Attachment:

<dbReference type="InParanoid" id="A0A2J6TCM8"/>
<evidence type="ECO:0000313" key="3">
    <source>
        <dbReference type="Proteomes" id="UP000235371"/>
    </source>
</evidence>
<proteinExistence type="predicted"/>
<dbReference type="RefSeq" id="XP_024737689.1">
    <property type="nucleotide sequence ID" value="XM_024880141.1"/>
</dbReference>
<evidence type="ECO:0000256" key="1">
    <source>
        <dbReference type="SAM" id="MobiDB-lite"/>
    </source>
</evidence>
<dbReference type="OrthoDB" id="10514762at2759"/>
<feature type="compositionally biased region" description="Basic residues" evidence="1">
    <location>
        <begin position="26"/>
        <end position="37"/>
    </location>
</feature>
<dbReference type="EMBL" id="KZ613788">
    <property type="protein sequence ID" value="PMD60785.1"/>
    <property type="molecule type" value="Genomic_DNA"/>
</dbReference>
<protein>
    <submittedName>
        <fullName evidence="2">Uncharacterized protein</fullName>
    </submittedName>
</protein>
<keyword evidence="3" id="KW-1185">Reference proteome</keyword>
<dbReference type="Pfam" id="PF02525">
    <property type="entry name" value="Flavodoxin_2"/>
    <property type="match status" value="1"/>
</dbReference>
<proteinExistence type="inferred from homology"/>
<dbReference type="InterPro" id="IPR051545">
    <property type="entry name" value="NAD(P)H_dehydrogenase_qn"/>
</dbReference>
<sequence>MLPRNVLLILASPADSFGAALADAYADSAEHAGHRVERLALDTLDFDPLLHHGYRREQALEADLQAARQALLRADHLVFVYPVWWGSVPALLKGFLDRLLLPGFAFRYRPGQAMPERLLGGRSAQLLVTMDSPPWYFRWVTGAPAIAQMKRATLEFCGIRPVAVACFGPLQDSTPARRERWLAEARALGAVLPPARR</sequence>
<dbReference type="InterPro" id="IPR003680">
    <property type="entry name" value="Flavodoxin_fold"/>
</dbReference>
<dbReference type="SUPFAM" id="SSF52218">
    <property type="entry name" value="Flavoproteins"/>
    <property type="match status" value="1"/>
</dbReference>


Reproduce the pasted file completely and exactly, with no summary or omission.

<dbReference type="InParanoid" id="A0A2J6TCM8"/>
<evidence type="ECO:0000313" key="3">
    <source>
        <dbReference type="Proteomes" id="UP000235371"/>
    </source>
</evidence>
<proteinExistence type="predicted"/>
<dbReference type="RefSeq" id="XP_024737689.1">
    <property type="nucleotide sequence ID" value="XM_024880141.1"/>
</dbReference>
<evidence type="ECO:0000256" key="1">
    <source>
        <dbReference type="SAM" id="MobiDB-lite"/>
    </source>
</evidence>
<dbReference type="OrthoDB" id="10514762at2759"/>
<feature type="compositionally biased region" description="Basic residues" evidence="1">
    <location>
        <begin position="26"/>
        <end position="37"/>
    </location>
</feature>
<dbReference type="EMBL" id="KZ613788">
    <property type="protein sequence ID" value="PMD60785.1"/>
    <property type="molecule type" value="Genomic_DNA"/>
</dbReference>
<protein>
    <submittedName>
        <fullName evidence="2">Uncharacterized protein</fullName>
    </submittedName>
</protein>
<keyword evidence="3" id="KW-1185">Reference proteome</keyword>
<dbReference type="Pfam" id="PF02525">
    <property type="entry name" value="Flavodoxin_2"/>
    <property type="match status" value="1"/>
</dbReference>
<proteinExistence type="inferred from homology"/>
<dbReference type="InterPro" id="IPR051545">
    <property type="entry name" value="NAD(P)H_dehydrogenase_qn"/>
</dbReference>
<sequence>MLPRNVLLILASPADSFGAALADAYADSAEHAGHRVERLALDTLDFDPLLHHGYRREQALEADLQAARQALLRADHLVFVYPVWWGSVPALLKGFLDRLLLPGFAFRYRPGQAMPERLLGGRSAQLLVTMDSPPWYFRWVTGAPAIAQMKRATLEFCGIRPVAVACFGPLQDSTPARRERWLAEARALGAVLPPARR</sequence>
<dbReference type="InterPro" id="IPR003680">
    <property type="entry name" value="Flavodoxin_fold"/>
</dbReference>
<dbReference type="SUPFAM" id="SSF52218">
    <property type="entry name" value="Flavoproteins"/>
    <property type="match status" value="1"/>
</dbReference>